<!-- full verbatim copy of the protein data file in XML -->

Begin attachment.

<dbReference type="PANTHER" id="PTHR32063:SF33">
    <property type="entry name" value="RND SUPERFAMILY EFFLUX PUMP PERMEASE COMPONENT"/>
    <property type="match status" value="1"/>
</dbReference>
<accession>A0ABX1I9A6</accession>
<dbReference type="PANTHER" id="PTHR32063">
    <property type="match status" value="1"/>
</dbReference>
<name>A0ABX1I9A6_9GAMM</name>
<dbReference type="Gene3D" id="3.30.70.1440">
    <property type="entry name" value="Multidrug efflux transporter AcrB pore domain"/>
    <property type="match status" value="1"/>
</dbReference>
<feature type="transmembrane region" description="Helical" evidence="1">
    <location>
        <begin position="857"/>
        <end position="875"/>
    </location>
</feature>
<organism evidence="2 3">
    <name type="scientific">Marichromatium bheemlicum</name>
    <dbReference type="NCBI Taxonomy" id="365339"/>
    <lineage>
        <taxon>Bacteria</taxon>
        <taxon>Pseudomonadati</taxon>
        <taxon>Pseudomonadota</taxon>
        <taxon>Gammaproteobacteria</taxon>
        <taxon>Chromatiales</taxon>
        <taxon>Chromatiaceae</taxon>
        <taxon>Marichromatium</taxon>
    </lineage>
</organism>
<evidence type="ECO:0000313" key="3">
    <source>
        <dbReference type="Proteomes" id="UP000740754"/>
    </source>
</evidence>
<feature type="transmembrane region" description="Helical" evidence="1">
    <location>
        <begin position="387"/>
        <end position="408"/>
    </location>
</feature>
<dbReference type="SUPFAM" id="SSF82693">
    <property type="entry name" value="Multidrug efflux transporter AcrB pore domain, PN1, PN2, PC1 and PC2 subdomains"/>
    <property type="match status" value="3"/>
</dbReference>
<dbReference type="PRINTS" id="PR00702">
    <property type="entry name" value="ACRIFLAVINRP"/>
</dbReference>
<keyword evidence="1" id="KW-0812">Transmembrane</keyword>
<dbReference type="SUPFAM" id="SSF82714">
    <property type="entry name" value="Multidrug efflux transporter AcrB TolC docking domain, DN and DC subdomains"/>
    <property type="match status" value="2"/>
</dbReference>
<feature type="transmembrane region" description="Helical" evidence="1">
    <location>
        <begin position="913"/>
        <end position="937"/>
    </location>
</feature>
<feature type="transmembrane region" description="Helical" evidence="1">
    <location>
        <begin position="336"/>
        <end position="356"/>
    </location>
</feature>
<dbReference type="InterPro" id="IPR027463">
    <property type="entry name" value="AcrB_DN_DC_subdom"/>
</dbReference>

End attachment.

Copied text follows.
<dbReference type="PANTHER" id="PTHR32063:SF33">
    <property type="entry name" value="RND SUPERFAMILY EFFLUX PUMP PERMEASE COMPONENT"/>
    <property type="match status" value="1"/>
</dbReference>
<accession>A0ABX1I9A6</accession>
<dbReference type="PANTHER" id="PTHR32063">
    <property type="match status" value="1"/>
</dbReference>
<name>A0ABX1I9A6_9GAMM</name>
<dbReference type="Gene3D" id="3.30.70.1440">
    <property type="entry name" value="Multidrug efflux transporter AcrB pore domain"/>
    <property type="match status" value="1"/>
</dbReference>
<feature type="transmembrane region" description="Helical" evidence="1">
    <location>
        <begin position="857"/>
        <end position="875"/>
    </location>
</feature>
<organism evidence="2 3">
    <name type="scientific">Marichromatium bheemlicum</name>
    <dbReference type="NCBI Taxonomy" id="365339"/>
    <lineage>
        <taxon>Bacteria</taxon>
        <taxon>Pseudomonadati</taxon>
        <taxon>Pseudomonadota</taxon>
        <taxon>Gammaproteobacteria</taxon>
        <taxon>Chromatiales</taxon>
        <taxon>Chromatiaceae</taxon>
        <taxon>Marichromatium</taxon>
    </lineage>
</organism>
<evidence type="ECO:0000313" key="3">
    <source>
        <dbReference type="Proteomes" id="UP000740754"/>
    </source>
</evidence>
<feature type="transmembrane region" description="Helical" evidence="1">
    <location>
        <begin position="387"/>
        <end position="408"/>
    </location>
</feature>
<dbReference type="SUPFAM" id="SSF82693">
    <property type="entry name" value="Multidrug efflux transporter AcrB pore domain, PN1, PN2, PC1 and PC2 subdomains"/>
    <property type="match status" value="3"/>
</dbReference>
<dbReference type="PRINTS" id="PR00702">
    <property type="entry name" value="ACRIFLAVINRP"/>
</dbReference>
<keyword evidence="1" id="KW-0812">Transmembrane</keyword>
<dbReference type="SUPFAM" id="SSF82714">
    <property type="entry name" value="Multidrug efflux transporter AcrB TolC docking domain, DN and DC subdomains"/>
    <property type="match status" value="2"/>
</dbReference>
<feature type="transmembrane region" description="Helical" evidence="1">
    <location>
        <begin position="913"/>
        <end position="937"/>
    </location>
</feature>
<feature type="transmembrane region" description="Helical" evidence="1">
    <location>
        <begin position="336"/>
        <end position="356"/>
    </location>
</feature>
<dbReference type="InterPro" id="IPR027463">
    <property type="entry name" value="AcrB_DN_DC_subdom"/>
</dbReference>